Eventually the British colony fell under scrutiny for their racial inequalities and sanctions followed. The British themselves, who outlawed slavery long before the United States, were proponents of majority rule rather the status quo of minority rule. The natives eventually waged a war of independence and gained the control of the country in 1979 instituting a relatively equitable system. Whites kept their property and control of the police, civil service, and judiciary while blacks took control of the government. Clashes between enemy tribes then ensued and many blacks were slaughtered by other blacks.

On an economic front there was general despotic rule in which unions were suppressed and socialist government take-over of universities was at least attempted. This mix of socialism with crony capitalism is worth noting. We tend to lump socialists in one camp and capitalists in another but under totalitarian rule the two intermingle quite nicely. A small minority gets rich using monopolistic policies coupled with socialist takeover of industry. A mix of two bad policies leading to … disaster.

The totalitarian regime seized farmland from prosperous white farmers who controlled about 70% of the arable land despite policies designed to encourage blacks to purchase that land. This redistribution failed miserable, as might be predicted. Without experienced farmers, capital outlays, and a long-term strategy the farming community collapses. A drought didn’t help.

Meanwhile the powerful regime grew rich off the gemstone mines virtually enslaving the population. Western horror at the conditions in the mines resulted in sanctions driving the country further in bankruptcy. Hyperinflation like that in Germany after World War I plagued the country and they even created a one trillion note at one point.

Elections remain largely fraudulent. Disease, mainly AIDS, is rampant and life expectancy is currently 39 years, the lowest in the world.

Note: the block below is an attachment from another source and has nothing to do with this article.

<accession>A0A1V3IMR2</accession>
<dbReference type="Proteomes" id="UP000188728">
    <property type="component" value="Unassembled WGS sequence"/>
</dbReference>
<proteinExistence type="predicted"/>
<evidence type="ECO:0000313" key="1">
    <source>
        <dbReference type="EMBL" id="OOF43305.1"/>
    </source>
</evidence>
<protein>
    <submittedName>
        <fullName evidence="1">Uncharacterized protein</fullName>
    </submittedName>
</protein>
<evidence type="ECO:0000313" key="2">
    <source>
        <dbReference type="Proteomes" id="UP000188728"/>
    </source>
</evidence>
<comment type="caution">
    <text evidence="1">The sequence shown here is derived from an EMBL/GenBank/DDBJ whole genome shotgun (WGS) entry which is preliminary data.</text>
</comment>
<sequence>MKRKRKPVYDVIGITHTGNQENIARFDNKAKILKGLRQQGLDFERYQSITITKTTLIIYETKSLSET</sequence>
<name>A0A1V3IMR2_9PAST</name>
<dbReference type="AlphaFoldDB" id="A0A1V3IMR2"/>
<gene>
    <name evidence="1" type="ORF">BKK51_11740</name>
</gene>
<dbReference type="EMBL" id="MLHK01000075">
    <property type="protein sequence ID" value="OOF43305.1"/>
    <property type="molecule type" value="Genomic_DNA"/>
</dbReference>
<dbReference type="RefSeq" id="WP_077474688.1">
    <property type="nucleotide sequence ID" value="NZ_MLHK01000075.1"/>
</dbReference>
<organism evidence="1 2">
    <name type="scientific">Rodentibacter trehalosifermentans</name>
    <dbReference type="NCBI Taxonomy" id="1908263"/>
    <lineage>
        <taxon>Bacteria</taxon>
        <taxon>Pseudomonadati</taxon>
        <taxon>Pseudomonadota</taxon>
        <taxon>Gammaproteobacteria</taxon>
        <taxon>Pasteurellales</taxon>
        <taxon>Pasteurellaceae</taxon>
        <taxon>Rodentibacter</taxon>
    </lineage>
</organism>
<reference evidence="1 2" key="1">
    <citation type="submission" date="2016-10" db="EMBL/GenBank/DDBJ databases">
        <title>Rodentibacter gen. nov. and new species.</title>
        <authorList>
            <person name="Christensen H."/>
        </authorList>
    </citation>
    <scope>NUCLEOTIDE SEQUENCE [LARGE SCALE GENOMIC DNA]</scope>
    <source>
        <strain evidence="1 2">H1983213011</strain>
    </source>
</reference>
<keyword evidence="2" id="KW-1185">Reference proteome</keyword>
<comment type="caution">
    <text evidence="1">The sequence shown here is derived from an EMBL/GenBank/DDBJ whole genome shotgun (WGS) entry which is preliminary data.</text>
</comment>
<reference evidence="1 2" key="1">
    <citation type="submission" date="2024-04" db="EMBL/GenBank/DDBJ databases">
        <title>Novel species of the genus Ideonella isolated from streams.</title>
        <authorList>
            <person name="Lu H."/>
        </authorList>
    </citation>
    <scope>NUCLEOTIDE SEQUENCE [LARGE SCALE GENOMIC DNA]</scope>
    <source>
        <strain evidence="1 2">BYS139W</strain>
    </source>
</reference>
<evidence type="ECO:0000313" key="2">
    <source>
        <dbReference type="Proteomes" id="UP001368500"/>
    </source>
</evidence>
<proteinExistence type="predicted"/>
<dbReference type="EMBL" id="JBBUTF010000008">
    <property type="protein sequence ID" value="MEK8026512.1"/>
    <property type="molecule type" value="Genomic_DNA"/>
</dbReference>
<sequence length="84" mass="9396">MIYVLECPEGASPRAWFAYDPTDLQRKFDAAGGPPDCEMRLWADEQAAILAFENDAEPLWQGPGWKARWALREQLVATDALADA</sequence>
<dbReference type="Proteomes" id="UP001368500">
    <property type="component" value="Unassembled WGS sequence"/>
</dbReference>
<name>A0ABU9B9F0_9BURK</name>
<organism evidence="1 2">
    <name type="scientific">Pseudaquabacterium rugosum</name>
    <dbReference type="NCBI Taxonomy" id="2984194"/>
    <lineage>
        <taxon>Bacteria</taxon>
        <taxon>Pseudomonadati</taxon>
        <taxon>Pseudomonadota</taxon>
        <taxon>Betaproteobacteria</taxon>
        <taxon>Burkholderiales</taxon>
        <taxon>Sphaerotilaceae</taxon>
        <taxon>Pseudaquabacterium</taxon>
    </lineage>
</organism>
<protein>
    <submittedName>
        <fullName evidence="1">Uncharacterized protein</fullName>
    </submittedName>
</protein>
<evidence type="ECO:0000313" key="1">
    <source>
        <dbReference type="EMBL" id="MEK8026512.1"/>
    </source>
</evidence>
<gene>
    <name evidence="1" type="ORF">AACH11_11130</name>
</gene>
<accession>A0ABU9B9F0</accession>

There are some encouraging signs for the country but the despotic regime continues.

What’s the lesson in all this? If you read my blog frequently you know the answer. Let the best succeed. Reward achievement. If the early white settlers had been fair-minded objectivist instead of vicious racists then blacks might have joined in the economic boom times and the wealth of the country naturally distributed to those most capable. If the blacks who came to power had been fair-minded objectivist they would have rewarded those whites who stayed and worked hard it would have resulted in equitable wealth distribution and a prosperous nation.

Instead, racism, greed, and hate won. That’s what those three things will get you. Disaster. Every time.

Tom Liberman
Sword and Sorcery fantasy with a Libertarian Twist
Current Release: The Sword of Water
Next Release: The Spear of the Hunt

Avoiding the Fiscal Cliff – Booo!

Fiscal CliffI’m probably the lone-voice who is opposed to stopping the so-called “Fiscal Cliff” of 2013. Yep, I want to go over the fiscal cliff.

For an exhaustive understanding of the ramifications of both stopping and allowing the fiscal cliff to occur I’d highly recommend the Wikipedia article. It’s complex, long, and not easy to process. I’m going to try to summarize why I think going over the fiscal cliff is the better choice but please read the article and come to your own conclusion.

First a quick understanding of what the fiscal cliff entails. Basically, if the US doesn’t extend the debt ceiling then, by law, a series of automatic budget cuts take place along with the end of various tax-relief schemes. These budget cuts and tax-relief abatements are projected to reduce the current level of federal debt by 50% in one year. That is not enough. Even with the automatic cuts we will continue our debt spiral just at a substantially reduced rate. On the other hand, if we avoid the fiscal cliff then we reach 100% of GDP indebtedness in 2021. That means, if there is a resolution to the fiscal cliff, the United States will owe more than the entire GDP of the nation by 2021.